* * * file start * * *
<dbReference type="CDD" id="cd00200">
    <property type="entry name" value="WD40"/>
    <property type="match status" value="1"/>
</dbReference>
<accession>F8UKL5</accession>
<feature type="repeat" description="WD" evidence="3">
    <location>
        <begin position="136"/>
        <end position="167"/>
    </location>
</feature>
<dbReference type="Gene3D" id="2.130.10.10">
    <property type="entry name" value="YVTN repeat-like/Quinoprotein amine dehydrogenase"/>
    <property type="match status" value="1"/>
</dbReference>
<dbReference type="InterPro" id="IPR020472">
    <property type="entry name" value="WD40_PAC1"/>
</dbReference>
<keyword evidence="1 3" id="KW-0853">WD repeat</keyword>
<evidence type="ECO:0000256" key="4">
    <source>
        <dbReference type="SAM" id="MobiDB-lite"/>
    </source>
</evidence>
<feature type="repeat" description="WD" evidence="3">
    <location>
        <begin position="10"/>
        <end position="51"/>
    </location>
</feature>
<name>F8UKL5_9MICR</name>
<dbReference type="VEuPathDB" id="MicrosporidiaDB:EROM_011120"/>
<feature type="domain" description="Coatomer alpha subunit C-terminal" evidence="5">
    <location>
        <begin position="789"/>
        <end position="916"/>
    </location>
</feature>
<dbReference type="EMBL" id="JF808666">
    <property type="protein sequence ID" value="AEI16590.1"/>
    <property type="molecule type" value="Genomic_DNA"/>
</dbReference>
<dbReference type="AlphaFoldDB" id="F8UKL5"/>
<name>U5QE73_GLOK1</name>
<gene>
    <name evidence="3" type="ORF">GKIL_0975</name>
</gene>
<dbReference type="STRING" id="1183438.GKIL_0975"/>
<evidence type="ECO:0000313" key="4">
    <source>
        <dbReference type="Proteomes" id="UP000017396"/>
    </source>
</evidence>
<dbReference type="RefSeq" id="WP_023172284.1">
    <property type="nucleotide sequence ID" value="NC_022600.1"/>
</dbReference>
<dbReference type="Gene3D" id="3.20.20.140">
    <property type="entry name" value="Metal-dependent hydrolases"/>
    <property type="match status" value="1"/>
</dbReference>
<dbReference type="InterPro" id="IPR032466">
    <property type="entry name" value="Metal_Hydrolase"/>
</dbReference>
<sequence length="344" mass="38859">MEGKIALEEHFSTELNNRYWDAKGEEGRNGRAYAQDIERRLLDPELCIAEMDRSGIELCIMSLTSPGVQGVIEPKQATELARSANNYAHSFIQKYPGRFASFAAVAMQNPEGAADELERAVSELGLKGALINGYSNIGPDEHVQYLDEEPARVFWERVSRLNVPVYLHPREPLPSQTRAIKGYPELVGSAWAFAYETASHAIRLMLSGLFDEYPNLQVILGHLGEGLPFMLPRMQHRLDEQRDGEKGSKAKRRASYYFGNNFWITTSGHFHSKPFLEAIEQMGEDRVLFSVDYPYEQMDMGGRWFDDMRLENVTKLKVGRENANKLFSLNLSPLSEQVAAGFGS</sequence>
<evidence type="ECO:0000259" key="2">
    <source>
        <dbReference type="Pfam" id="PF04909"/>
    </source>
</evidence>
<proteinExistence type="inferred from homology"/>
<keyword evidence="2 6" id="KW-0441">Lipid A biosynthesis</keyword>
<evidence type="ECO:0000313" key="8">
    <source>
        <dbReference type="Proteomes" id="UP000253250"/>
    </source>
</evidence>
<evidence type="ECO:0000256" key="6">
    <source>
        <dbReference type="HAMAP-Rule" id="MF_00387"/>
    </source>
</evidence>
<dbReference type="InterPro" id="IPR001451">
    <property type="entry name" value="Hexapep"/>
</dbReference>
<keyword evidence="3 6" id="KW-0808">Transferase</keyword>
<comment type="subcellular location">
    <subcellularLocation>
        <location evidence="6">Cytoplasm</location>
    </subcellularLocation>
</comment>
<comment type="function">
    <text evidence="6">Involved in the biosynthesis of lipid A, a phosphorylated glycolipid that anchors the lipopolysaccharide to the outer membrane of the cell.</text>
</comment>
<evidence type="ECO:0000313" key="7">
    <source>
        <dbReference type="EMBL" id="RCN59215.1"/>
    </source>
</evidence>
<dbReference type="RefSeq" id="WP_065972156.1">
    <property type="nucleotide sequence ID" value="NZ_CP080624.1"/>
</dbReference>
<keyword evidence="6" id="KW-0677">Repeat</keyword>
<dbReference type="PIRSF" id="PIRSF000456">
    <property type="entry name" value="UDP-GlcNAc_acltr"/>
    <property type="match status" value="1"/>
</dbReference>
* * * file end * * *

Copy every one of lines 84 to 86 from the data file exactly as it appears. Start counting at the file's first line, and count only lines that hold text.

</dbReference>
<keyword evidence="3 6" id="KW-0808">Transferase</keyword>
<comment type="subcellular location">